Rep. Dean Cannon is now 'Speaker D'
"I think you're here on an errand from God," Pastor Walter Jackson of First Baptist Church, Winter Park, said at the outset of the 2 p.m. Republican conference meeting.
Cannon, 40, was lauded as a steady and principled leader, "a model public servant," a loyal Republican who has earned respect of the Democrats who once controlled the state.
But he moved quickly past the pomp, urging the House to remain fiscally prudent and appeared to rebuff a call to rely on federal stimulus money or higher taxes to solve the problems. "Easy money is no substitute for hard work," he said. (Buzz audio here.)
"This situation, while it is not unprecedented," Cannon said. "Florida's history has been one of boom and bust. ... But history repeats itself when we fail to heed its warnings and learn its lessons. And so, we stand here today, not so much at a moment of great crisis, but at a moment of great opportunity."
In a nod to just how bad things are, Cannon had already canceled the standard parties that follow the chamber in the House.
"There will be hard times ahead, and in hard times, people can stumble, and people can fall, and people can get hurt. Some believe that whenever someone falls, the government should rush to their side, prop a pillow under their head, cover them with a blanket and then scour the horizon for someone to blame. They confuse compassion for action and offer sympathy instead of help. Others say we should do the opposite and simply keep walking and ignore the fallen.
"We must, instead, extend our hand and help those who are down to pull themselves up, so they can dust themselves off and continue on their journey under their own power. Because that concept is at the core of who we are as a Republican Conference. We are the party of individual opportunity. We believe that each person is the best judge of his or her own needs and desires; and that each person deserves the respect of being responsible for his or her own decisions. ..."
"Over the last four years, I have often looked up at the portraits ringing this room -- at these now silent speakers," Cannon said before a packed crowd that included Gov. Charlie Crist and an array of past speakers, including Cannon's mentor, Daniel Webster, who became the first GOP speaker in modern times in 1996 and gave an emotional introduction Monday.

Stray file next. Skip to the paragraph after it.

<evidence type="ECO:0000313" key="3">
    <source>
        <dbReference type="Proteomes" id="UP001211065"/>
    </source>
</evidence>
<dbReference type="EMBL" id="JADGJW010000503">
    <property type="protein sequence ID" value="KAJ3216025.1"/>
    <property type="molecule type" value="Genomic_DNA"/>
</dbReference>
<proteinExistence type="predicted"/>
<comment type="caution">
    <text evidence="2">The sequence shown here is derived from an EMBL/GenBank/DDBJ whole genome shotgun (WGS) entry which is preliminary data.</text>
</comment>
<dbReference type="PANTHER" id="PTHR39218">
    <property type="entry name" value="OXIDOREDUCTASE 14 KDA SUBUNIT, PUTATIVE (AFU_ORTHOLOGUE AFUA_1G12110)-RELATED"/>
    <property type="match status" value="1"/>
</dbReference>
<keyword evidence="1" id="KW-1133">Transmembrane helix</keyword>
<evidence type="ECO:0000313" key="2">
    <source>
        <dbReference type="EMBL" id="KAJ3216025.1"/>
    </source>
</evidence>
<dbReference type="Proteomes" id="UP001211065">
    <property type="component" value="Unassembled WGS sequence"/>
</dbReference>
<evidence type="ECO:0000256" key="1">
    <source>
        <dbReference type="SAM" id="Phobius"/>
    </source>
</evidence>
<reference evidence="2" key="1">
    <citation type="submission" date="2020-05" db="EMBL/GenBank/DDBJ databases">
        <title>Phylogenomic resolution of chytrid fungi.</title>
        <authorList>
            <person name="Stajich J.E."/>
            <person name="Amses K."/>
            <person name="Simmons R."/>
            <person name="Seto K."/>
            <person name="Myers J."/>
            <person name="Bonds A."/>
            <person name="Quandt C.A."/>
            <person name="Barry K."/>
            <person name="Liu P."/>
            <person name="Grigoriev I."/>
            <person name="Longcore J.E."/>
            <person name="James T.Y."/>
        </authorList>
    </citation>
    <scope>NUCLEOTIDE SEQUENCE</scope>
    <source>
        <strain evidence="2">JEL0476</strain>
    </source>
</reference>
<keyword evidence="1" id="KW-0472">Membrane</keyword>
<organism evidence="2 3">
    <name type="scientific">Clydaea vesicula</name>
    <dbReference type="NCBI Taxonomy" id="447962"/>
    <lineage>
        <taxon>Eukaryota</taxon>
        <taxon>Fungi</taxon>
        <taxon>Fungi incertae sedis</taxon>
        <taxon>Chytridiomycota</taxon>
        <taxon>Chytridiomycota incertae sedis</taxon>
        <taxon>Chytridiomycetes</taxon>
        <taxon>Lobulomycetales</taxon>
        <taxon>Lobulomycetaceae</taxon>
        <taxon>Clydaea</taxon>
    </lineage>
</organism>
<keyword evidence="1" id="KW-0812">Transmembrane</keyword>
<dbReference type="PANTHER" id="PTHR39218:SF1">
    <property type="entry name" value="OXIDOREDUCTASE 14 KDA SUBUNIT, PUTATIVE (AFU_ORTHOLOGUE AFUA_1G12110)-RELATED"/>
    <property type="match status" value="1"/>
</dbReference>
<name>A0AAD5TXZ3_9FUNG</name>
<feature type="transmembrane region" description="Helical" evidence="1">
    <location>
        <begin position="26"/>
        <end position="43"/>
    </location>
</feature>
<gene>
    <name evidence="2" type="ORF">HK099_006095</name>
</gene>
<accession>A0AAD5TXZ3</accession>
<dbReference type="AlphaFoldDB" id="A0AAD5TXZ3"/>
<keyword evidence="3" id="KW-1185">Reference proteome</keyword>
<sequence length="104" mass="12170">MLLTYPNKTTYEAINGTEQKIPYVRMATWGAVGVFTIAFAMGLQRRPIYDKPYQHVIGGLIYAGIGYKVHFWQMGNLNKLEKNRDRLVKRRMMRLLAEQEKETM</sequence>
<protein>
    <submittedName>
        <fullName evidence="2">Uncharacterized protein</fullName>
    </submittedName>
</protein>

"In most cases, the details their speakerships are long forgotten," Cannon went on. "But they abide as symbols of the chambers they led, of legislatures that were sometimes wise and sometimes not, of legislatures that convened in prosperous boom years and during scarce bust years, of legislatures that faced few real challenges or, like us, great and daunting ones.
"But if the details of those legislatures are lost to the archives of history, their decisions impact us still today, just as decisions we make will be felt long after we have been forgotten ... I remain optimistic about this institution and about the future of our great state. Tomorrow, when the gavel comes down and session starts, that future begins. And if we hold true to our principles, work hard and govern with discipline and foresight we will, by the grace of God, write a bold new chapter in Florida's history."
Before the roll call, Speaker Larry Cretul playfully asked Cannon, "Are you ready? Do you have the votes."
The vote was unanimous.
[Photos, top: Representative Dean Cannon hugs Florida Governor Charlie Crist during Cannon's Designation Ceremonyin the Florida House. Middle: Ellen Cannon listens to her husband Dean Canon as their daughter Katherine Cannon takes a nap. Bottom: Representative Dean Cannon reacts as his son Dean, left, peers around the corner on the floor of the Florida House. Photos by Scott Keeler, Times]